He and Dr. Senator Alan Bates are working on a plan to extend health care to all Oregonians, he's working on renewable energy proposals and has been meeting with a group of legislators to find a solution for our tax structure. He is interested in election reform including open primary and initiative integrity.

    As campaign nuts, we may be looking for a new fix right now but Ben Westlund is just looking forward to the next session and some real solutions.

    Visit his website and sign up for his email newsletter if you want to get his session updates.

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    Edwards is term-limited?

    I didn't think there were term-limits for statewide elected officials. AG Myers is currently in his third term...

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    Does anyone think that Ben actually has the background to be Treasurer? The Treasurer is a banking and investment job, not a CFO, budget manager, or controller. While Ben is a person of integrity and obviously familiar with the political process, as far as I know neither his experience in the legislature nor on the farm prepares him for the job of state treasurer.

  • josh reynolds (unverified)

    Eugene Weekly had a rumor piece on Sid Leiken possibly being the republican candidate in 2008. I believe he is a bank VP, or was, and is involved in his family's investment company.

  • mike (unverified)

    He's a smart guy, and he did co-sponsor SB1000. I'd want to see who else throws their hat in the ring before we get all giddy about Ben, however.

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    As I posted in a comment over on Loaded Orygun, on speculation about Westlund running against Smith in '08 and after doing a quick glance at wikipedia on him:

    "During the 2004 election, Westlund endorsed Oregon Ballot Measure 36 (2004), which outlawed same-sex marriage in Oregon.[6] He subsequently endorsed a bill in the legislature to allow civil unions. That effort was defeated in part thanks to opposition by Speaker of the House Karen Minnis, wife of the officer who arrested Westlund in 1982. Westlund supports abortion rights and access to the morning-after pill. During his time in the legislature, however, he has supported restrictions on abortion. In 2003 he backed HB2547 and in 2005 he backed HB2532. Both would have created a 24-hour waiting period for women wishing to receive an abortion and required doctors to read a statement to patients about abortion. In 2005, he also supported HB2605, a parental notification bill, and HB2020, which would have expanded Oregon's criminal homicide law, redefining "human beings" to include fetuses and embryos at any stage of development."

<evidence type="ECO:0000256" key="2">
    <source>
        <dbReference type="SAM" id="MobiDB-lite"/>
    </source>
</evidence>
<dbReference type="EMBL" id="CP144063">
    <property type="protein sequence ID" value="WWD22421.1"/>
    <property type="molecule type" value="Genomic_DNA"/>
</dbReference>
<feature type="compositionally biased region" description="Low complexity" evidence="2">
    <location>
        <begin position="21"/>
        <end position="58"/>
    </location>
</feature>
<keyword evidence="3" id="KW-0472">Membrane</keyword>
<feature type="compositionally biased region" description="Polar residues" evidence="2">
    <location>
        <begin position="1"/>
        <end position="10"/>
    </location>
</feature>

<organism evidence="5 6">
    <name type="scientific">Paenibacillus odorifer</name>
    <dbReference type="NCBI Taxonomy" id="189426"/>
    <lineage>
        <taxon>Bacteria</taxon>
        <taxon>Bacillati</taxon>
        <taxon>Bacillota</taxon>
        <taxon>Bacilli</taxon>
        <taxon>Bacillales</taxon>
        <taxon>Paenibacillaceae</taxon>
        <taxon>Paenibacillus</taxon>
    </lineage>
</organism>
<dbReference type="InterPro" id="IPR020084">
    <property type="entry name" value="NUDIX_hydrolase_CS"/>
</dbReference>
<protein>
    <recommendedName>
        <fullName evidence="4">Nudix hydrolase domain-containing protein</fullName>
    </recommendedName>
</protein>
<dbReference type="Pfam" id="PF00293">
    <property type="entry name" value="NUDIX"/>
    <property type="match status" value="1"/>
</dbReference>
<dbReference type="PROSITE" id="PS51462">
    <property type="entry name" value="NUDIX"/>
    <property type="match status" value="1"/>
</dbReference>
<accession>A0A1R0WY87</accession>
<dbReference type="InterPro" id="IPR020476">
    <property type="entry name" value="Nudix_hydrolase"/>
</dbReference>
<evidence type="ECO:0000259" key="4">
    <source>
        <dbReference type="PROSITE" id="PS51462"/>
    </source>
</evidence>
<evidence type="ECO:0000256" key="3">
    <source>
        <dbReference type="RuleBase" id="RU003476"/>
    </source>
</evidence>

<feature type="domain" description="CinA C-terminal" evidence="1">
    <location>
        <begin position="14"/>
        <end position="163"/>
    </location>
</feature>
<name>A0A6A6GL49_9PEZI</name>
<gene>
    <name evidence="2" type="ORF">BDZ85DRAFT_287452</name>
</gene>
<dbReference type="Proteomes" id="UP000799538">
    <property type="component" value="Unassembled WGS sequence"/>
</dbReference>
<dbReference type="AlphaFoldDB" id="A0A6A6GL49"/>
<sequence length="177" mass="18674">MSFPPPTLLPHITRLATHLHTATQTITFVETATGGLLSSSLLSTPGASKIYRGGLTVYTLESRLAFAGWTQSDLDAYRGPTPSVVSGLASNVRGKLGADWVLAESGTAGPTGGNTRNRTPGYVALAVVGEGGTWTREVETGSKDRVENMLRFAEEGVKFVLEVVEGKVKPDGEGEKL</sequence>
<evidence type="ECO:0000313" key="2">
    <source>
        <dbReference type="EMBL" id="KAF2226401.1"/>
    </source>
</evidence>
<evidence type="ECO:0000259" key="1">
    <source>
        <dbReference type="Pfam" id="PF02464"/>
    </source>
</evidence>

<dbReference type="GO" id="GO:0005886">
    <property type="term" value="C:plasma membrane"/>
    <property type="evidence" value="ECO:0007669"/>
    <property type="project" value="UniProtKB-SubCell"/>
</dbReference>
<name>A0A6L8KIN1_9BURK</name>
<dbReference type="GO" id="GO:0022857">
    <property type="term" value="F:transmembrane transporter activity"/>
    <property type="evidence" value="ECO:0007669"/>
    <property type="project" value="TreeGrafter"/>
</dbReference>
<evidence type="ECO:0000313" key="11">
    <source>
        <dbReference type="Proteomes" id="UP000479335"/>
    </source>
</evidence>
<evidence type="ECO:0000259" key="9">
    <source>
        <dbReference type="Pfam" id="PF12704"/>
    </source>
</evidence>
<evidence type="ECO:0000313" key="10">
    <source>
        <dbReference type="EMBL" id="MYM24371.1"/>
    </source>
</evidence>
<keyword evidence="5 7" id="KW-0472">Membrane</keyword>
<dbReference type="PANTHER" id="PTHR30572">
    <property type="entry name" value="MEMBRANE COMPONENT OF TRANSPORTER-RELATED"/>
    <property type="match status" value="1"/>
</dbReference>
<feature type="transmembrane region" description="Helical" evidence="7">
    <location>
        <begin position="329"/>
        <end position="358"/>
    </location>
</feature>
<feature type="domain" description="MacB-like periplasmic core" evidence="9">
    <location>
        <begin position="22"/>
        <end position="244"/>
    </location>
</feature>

Ok... I have some minor problems with his opposition to same-gender marriage but can live with it since he also supported civil-unions (separate and unequal simply doesn't cut it, but as I said, I can over-look that at the moment since it is better than Smith and somewhat the median position of many on our side of the aisle as well but seriously calls into question his quoting the 14th amendment on his website on the issue of civil rights. If he is serious about that, then he would acknowledge that CUs are at best, a step in the right direction but not the end goal of actually getting equal rights for all).

    That said, his advocacy of the most regressive form of taxes (sales tax) and his schizophrenic position on abortion is troubling. He will need to get his position clear and consistent and explain his prevarication on that one before he gets a serious consideration from me should he seek to run against Smith.

    HIs drunk driving and drug possession arrest is also a black spot, though he seems to have put that behind him, though that would need to be clearly and proactively addressed because we know the GOp will take the low-road to keep power if need be.